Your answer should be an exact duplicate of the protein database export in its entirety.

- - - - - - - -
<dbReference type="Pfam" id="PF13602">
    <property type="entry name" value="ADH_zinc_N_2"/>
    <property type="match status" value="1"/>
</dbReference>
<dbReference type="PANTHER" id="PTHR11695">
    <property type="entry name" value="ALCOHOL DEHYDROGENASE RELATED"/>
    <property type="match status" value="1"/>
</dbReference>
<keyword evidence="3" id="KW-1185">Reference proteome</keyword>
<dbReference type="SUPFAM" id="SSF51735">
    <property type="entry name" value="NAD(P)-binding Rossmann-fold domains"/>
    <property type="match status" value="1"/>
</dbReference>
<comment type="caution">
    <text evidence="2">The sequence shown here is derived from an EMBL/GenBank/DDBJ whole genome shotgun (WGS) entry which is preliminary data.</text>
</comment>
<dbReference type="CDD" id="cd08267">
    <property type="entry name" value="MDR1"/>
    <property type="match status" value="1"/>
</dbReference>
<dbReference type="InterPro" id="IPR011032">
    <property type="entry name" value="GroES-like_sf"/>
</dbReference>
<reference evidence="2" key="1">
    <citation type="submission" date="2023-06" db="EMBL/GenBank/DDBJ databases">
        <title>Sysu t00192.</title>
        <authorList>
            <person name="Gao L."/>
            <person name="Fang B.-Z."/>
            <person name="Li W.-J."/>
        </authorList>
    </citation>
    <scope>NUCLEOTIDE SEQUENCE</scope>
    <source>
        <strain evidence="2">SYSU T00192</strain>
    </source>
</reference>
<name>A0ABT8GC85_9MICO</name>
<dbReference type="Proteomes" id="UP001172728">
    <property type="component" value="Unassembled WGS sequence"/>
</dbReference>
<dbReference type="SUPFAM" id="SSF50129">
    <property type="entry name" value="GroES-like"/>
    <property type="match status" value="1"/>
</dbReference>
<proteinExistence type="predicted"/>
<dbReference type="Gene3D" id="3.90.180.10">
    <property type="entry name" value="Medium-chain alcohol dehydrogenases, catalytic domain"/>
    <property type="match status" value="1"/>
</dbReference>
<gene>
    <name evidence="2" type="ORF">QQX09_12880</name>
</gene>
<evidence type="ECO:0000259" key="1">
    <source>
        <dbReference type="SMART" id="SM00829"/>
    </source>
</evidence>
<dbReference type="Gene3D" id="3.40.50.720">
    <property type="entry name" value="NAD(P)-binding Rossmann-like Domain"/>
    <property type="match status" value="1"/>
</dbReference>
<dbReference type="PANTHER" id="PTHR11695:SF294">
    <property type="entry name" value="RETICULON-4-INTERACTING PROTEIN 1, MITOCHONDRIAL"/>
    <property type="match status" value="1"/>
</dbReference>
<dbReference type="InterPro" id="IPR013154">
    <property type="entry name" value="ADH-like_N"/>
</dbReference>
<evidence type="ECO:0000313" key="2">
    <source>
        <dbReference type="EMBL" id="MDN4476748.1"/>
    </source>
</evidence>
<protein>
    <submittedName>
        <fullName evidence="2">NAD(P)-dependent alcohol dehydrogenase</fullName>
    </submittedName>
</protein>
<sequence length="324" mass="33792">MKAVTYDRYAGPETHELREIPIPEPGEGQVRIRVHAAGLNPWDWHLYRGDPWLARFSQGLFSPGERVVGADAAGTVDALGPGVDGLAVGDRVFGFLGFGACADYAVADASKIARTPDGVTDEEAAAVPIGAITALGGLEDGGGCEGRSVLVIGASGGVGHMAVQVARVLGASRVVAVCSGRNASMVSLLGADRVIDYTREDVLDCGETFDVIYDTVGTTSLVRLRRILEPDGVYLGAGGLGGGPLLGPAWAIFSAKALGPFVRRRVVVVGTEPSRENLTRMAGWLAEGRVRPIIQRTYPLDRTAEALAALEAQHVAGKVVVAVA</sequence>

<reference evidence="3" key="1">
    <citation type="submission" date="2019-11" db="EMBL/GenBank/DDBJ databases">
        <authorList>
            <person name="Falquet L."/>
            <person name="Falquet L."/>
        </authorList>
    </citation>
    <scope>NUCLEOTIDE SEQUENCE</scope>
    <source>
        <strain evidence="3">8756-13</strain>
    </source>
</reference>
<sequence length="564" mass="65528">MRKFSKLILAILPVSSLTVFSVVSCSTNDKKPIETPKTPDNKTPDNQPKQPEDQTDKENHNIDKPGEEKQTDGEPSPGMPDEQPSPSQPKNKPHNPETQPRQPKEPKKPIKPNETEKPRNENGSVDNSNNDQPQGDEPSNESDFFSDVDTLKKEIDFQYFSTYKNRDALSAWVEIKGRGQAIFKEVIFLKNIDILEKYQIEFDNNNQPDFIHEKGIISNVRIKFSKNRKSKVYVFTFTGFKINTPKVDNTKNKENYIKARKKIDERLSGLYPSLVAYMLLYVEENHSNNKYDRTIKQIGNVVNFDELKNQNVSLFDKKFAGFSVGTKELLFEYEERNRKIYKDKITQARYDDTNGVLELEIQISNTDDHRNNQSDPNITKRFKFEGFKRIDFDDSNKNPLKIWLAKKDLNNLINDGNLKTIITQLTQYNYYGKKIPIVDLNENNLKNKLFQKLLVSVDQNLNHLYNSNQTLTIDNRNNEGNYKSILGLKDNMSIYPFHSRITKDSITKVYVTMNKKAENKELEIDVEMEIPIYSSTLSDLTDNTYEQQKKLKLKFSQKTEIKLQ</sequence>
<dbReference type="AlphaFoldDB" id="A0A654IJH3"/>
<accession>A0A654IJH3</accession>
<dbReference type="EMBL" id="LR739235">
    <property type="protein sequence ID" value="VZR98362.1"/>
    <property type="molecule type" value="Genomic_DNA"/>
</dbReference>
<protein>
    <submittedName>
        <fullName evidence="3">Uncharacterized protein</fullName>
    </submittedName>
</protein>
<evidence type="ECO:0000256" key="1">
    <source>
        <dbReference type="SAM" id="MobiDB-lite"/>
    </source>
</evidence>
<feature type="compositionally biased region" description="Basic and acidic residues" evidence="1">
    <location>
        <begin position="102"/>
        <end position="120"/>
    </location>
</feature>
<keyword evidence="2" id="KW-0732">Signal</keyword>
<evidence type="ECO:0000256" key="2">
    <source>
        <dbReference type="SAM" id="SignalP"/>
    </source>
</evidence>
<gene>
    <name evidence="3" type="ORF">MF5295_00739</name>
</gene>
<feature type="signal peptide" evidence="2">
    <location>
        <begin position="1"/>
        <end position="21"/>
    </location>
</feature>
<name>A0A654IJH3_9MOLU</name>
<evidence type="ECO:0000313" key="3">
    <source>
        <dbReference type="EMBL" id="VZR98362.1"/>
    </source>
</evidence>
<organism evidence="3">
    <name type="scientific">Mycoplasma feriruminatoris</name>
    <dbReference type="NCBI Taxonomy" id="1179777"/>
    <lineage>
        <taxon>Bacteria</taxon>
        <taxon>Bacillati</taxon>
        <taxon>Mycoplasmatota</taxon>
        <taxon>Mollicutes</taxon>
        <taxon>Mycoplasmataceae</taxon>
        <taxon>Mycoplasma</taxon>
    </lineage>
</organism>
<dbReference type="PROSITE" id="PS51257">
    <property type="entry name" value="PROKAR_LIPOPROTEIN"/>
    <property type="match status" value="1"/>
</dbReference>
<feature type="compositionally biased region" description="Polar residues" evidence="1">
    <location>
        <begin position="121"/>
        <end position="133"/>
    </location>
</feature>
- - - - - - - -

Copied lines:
<dbReference type="Pfam" id="PF13602">
    <property type="entry name" value="ADH_zinc_N_2"/>
    <property type="match status" value="1"/>
</dbReference>
<dbReference type="PANTHER" id="PTHR11695">
    <property type="entry name" value="ALCOHOL DEHYDROGENASE RELATED"/>
    <property type="match status" value="1"/>
</dbReference>
<keyword evidence="3" id="KW-1185">Reference proteome</keyword>
<dbReference type="SUPFAM" id="SSF51735">
    <property type="entry name" value="NAD(P)-binding Rossmann-fold domains"/>
    <property type="match status" value="1"/>
</dbReference>
<comment type="caution">
    <text evidence="2">The sequence shown here is derived from an EMBL/GenBank/DDBJ whole genome shotgun (WGS) entry which is preliminary data.</text>
</comment>
<dbReference type="CDD" id="cd08267">
    <property type="entry name" value="MDR1"/>
    <property type="match status" value="1"/>
</dbReference>
<dbReference type="InterPro" id="IPR011032">
    <property type="entry name" value="GroES-like_sf"/>
</dbReference>
<reference evidence="2" key="1">
    <citation type="submission" date="2023-06" db="EMBL/GenBank/DDBJ databases">
        <title>Sysu t00192.</title>
        <authorList>
            <person name="Gao L."/>
            <person name="Fang B.-Z."/>
            <person name="Li W.-J."/>
        </authorList>
    </citation>
    <scope>NUCLEOTIDE SEQUENCE</scope>
    <source>
        <strain evidence="2">SYSU T00192</strain>
    </source>
</reference>
<name>A0ABT8GC85_9MICO</name>
<dbReference type="Proteomes" id="UP001172728">
    <property type="component" value="Unassembled WGS sequence"/>
</dbReference>
<dbReference type="SUPFAM" id="SSF50129">
    <property type="entry name" value="GroES-like"/>
    <property type="match status" value="1"/>
</dbReference>
<proteinExistence type="predicted"/>
<dbReference type="Gene3D" id="3.90.180.10">
    <property type="entry name" value="Medium-chain alcohol dehydrogenases, catalytic domain"/>
    <property type="match status" value="1"/>
</dbReference>
<gene>
    <name evidence="2" type="ORF">QQX09_12880</name>
</gene>
<evidence type="ECO:0000259" key="1">
    <source>
        <dbReference type="SMART" id="SM00829"/>
    </source>
</evidence>
<dbReference type="Gene3D" id="3.40.50.720">
    <property type="entry name" value="NAD(P)-binding Rossmann-like Domain"/>
    <property type="match status" value="1"/>
</dbReference>
<dbReference type="PANTHER" id="PTHR11695:SF294">
    <property type="entry name" value="RETICULON-4-INTERACTING PROTEIN 1, MITOCHONDRIAL"/>
    <property type="match status" value="1"/>
</dbReference>
<dbReference type="InterPro" id="IPR013154">
    <property type="entry name" value="ADH-like_N"/>
</dbReference>
<evidence type="ECO:0000313" key="2">
    <source>
        <dbReference type="EMBL" id="MDN4476748.1"/>
    </source>
</evidence>
<protein>
    <submittedName>
        <fullName evidence="2">NAD(P)-dependent alcohol dehydrogenase</fullName>
    </submittedName>
</protein>
<sequence length="324" mass="33792">MKAVTYDRYAGPETHELREIPIPEPGEGQVRIRVHAAGLNPWDWHLYRGDPWLARFSQGLFSPGERVVGADAAGTVDALGPGVDGLAVGDRVFGFLGFGACADYAVADASKIARTPDGVTDEEAAAVPIGAITALGGLEDGGGCEGRSVLVIGASGGVGHMAVQVARVLGASRVVAVCSGRNASMVSLLGADRVIDYTREDVLDCGETFDVIYDTVGTTSLVRLRRILEPDGVYLGAGGLGGGPLLGPAWAIFSAKALGPFVRRRVVVVGTEPSRENLTRMAGWLAEGRVRPIIQRTYPLDRTAEALAALEAQHVAGKVVVAVA</sequence>

<reference evidence="3" key="1">
    <citation type="submission" date="2019-11" db="EMBL/GenBank/DDBJ databases">
        <authorList>
            <person name="Falquet L."/>
            <person name="Falquet L."/>
        </authorList>
    </citation>
    <scope>NUCLEOTIDE SEQUENCE</scope>
    <source>
        <strain evidence="3">8756-13</strain>
    </source>
</reference>
<sequence length="564" mass="65528">MRKFSKLILAILPVSSLTVFSVVSCSTNDKKPIETPKTPDNKTPDNQPKQPEDQTDKENHNIDKPGEEKQTDGEPSPGMPDEQPSPSQPKNKPHNPETQPRQPKEPKKPIKPNETEKPRNENGSVDNSNNDQPQGDEPSNESDFFSDVDTLKKEIDFQYFSTYKNRDALSAWVEIKGRGQAIFKEVIFLKNIDILEKYQIEFDNNNQPDFIHEKGIISNVRIKFSKNRKSKVYVFTFTGFKINTPKVDNTKNKENYIKARKKIDERLSGLYPSLVAYMLLYVEENHSNNKYDRTIKQIGNVVNFDELKNQNVSLFDKKFAGFSVGTKELLFEYEERNRKIYKDKITQARYDDTNGVLELEIQISNTDDHRNNQSDPNITKRFKFEGFKRIDFDDSNKNPLKIWLAKKDLNNLINDGNLKTIITQLTQYNYYGKKIPIVDLNENNLKNKLFQKLLVSVDQNLNHLYNSNQTLTIDNRNNEGNYKSILGLKDNMSIYPFHSRITKDSITKVYVTMNKKAENKELEIDVEMEIPIYSSTLSDLTDNTYEQQKKLKLKFSQKTEIKLQ</sequence>
<dbReference type="AlphaFoldDB" id="A0A654IJH3"/>
<accession>A0A654IJH3</accession>
<dbReference type="EMBL" id="LR739235">
    <property type="protein sequence ID" value="VZR98362.1"/>
    <property type="molecule type" value="Genomic_DNA"/>
</dbReference>
<protein>
    <submittedName>
        <fullName evidence="3">Uncharacterized protein</fullName>
    </submittedName>
</protein>
<evidence type="ECO:0000256" key="1">
    <source>
        <dbReference type="SAM" id="MobiDB-lite"/>
    </source>
</evidence>
<feature type="compositionally biased region" description="Basic and acidic residues" evidence="1">
    <location>
        <begin position="102"/>
        <end position="120"/>
    </location>
</feature>
<keyword evidence="2" id="KW-0732">Signal</keyword>
<evidence type="ECO:0000256" key="2">
    <source>
        <dbReference type="SAM" id="SignalP"/>
    </source>
</evidence>
<gene>
    <name evidence="3" type="ORF">MF5295_00739</name>
</gene>
<feature type="signal peptide" evidence="2">
    <location>
        <begin position="1"/>
        <end position="21"/>
    </location>
</feature>
<name>A0A654IJH3_9MOLU</name>
<evidence type="ECO:0000313" key="3">
    <source>
        <dbReference type="EMBL" id="VZR98362.1"/>
    </source>
</evidence>
<organism evidence="3">
    <name type="scientific">Mycoplasma feriruminatoris</name>
    <dbReference type="NCBI Taxonomy" id="1179777"/>
    <lineage>
        <taxon>Bacteria</taxon>
        <taxon>Bacillati</taxon>
        <taxon>Mycoplasmatota</taxon>
        <taxon>Mollicutes</taxon>
        <taxon>Mycoplasmataceae</taxon>
        <taxon>Mycoplasma</taxon>
    </lineage>
</organism>
<dbReference type="PROSITE" id="PS51257">
    <property type="entry name" value="PROKAR_LIPOPROTEIN"/>
    <property type="match status" value="1"/>
</dbReference>
<feature type="compositionally biased region" description="Polar residues" evidence="1">
    <location>
        <begin position="121"/>
        <end position="133"/>
    </location>
</feature>